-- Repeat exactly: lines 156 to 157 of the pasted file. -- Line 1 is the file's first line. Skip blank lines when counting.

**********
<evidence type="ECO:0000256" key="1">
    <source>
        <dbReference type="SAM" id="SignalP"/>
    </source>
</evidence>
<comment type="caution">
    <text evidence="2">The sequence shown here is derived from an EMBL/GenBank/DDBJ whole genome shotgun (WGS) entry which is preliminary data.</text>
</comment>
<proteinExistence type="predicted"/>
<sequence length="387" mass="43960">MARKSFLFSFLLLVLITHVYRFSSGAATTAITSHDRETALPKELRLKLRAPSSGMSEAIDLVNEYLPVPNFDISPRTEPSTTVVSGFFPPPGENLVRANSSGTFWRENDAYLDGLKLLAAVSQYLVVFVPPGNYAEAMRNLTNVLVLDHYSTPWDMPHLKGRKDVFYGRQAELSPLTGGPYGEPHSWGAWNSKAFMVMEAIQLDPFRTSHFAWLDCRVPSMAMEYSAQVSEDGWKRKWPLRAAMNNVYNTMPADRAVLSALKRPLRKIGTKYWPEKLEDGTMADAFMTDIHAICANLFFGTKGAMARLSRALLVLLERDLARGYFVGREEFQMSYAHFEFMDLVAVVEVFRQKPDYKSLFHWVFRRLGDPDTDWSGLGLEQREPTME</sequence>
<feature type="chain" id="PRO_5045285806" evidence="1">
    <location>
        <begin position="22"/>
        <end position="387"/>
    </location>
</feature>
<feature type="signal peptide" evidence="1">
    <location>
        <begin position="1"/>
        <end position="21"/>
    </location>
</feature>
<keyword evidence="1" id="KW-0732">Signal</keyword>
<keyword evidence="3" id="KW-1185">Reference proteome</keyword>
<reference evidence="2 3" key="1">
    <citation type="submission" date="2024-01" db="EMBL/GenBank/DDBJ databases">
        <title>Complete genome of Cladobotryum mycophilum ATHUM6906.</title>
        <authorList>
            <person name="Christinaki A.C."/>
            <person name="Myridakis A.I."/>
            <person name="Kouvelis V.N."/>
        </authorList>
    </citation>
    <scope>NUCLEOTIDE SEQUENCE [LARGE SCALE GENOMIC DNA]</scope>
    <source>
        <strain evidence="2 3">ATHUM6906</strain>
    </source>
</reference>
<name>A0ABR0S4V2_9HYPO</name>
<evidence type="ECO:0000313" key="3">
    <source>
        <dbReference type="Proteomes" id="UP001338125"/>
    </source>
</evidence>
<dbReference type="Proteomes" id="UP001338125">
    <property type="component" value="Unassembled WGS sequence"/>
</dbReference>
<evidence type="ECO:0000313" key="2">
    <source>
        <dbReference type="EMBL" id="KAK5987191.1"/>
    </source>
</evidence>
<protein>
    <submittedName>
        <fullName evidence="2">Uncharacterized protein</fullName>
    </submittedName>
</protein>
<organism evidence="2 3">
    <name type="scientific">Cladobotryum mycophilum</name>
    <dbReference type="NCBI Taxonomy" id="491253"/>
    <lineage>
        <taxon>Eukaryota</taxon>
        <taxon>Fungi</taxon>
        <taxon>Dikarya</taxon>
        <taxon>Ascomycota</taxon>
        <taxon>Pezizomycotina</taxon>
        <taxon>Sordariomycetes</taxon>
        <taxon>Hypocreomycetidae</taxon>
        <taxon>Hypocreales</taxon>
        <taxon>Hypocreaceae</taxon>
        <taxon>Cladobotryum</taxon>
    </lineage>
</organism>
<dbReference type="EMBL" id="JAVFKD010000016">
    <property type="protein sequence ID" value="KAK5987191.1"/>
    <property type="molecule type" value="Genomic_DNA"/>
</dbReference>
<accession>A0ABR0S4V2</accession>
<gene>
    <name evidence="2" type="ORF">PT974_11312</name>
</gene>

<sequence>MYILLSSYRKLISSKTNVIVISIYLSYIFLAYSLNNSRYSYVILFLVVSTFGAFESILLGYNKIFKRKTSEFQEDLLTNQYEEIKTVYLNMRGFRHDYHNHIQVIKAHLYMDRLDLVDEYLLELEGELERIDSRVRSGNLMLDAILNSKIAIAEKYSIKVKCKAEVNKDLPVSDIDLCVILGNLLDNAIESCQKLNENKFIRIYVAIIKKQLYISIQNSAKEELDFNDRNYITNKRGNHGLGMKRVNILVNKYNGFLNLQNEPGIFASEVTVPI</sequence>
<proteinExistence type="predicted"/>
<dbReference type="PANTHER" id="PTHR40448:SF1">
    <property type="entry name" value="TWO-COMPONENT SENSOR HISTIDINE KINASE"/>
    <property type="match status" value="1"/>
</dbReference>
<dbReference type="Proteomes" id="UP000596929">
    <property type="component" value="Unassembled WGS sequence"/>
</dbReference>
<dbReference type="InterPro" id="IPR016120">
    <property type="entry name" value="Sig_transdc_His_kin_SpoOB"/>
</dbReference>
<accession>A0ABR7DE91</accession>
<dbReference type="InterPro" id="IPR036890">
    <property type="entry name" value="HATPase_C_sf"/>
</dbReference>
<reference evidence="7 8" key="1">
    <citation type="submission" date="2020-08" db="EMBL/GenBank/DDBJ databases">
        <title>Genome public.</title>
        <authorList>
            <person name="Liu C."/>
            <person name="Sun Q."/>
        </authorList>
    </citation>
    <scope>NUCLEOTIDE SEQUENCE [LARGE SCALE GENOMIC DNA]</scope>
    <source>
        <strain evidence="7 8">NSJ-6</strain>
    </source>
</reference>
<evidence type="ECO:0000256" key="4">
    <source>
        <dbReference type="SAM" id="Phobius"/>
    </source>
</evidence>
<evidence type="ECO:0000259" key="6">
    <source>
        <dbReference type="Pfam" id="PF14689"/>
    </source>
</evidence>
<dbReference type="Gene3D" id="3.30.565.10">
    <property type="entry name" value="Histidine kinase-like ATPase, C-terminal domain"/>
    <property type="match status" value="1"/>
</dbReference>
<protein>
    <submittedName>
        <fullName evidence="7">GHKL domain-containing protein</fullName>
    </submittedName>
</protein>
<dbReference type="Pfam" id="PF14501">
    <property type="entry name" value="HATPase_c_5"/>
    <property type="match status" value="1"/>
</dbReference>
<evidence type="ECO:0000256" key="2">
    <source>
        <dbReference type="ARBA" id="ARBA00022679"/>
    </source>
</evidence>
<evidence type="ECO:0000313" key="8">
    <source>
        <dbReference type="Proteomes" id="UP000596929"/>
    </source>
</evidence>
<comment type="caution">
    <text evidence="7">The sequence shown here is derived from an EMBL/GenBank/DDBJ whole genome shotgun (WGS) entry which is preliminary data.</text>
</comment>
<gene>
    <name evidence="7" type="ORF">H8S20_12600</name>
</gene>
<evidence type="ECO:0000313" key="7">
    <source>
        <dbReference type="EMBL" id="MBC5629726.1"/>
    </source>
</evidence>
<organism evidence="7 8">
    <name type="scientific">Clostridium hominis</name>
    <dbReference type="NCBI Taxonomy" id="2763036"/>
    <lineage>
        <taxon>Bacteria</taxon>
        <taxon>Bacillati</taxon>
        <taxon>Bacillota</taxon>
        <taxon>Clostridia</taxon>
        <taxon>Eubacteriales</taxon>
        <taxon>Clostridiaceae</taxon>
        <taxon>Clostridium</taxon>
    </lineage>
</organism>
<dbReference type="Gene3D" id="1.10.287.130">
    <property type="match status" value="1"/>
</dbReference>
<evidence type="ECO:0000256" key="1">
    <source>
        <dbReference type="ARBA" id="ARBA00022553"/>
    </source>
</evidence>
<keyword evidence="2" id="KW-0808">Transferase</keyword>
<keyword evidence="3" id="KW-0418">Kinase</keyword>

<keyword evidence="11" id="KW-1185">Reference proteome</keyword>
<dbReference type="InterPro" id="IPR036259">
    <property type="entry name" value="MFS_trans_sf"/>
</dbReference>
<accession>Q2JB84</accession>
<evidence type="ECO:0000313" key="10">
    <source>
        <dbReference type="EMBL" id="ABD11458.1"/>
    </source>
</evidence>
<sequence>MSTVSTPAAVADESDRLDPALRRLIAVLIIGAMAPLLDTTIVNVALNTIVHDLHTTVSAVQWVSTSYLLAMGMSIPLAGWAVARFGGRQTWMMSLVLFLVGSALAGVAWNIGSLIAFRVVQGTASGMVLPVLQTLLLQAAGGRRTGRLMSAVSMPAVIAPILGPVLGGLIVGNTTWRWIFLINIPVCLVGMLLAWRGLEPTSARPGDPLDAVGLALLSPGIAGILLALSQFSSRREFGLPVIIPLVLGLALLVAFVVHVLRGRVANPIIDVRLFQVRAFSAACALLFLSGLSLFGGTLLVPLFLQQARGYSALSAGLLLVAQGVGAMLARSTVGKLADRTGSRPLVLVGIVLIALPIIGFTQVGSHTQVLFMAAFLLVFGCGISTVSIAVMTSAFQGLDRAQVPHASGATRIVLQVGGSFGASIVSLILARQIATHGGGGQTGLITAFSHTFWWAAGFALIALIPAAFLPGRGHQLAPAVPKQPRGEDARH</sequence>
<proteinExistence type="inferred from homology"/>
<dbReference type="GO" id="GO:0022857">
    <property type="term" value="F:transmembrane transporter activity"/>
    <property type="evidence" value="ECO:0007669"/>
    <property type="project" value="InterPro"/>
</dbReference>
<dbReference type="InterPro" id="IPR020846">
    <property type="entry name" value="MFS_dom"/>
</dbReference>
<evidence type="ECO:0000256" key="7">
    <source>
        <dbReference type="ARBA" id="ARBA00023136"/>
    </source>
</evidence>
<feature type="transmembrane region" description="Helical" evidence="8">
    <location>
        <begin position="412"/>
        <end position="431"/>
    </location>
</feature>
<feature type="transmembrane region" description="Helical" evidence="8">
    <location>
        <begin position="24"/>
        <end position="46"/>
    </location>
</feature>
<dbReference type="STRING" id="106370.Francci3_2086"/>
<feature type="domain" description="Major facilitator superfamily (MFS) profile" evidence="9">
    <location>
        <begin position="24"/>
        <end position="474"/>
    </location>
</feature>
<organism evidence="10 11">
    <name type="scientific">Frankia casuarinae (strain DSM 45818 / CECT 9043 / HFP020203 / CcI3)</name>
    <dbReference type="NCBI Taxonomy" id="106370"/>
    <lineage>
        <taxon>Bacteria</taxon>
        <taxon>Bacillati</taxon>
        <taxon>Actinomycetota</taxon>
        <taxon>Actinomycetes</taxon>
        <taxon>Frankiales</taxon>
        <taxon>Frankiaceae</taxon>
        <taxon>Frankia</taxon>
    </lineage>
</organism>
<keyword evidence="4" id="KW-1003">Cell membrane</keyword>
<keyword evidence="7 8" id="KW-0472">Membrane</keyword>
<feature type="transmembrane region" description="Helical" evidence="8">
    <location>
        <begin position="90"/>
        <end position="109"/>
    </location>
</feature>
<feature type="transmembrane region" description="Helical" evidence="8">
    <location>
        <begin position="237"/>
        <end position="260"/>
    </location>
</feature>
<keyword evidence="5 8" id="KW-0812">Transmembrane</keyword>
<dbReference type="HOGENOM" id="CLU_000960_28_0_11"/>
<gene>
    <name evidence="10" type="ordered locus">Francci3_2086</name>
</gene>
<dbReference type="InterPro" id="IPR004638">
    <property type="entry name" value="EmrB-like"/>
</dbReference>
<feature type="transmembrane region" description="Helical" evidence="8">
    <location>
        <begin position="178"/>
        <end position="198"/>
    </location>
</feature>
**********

    <name type="scientific">Clostridium hominis</name>
    <dbReference type="NCBI Taxonomy" id="2763036"/>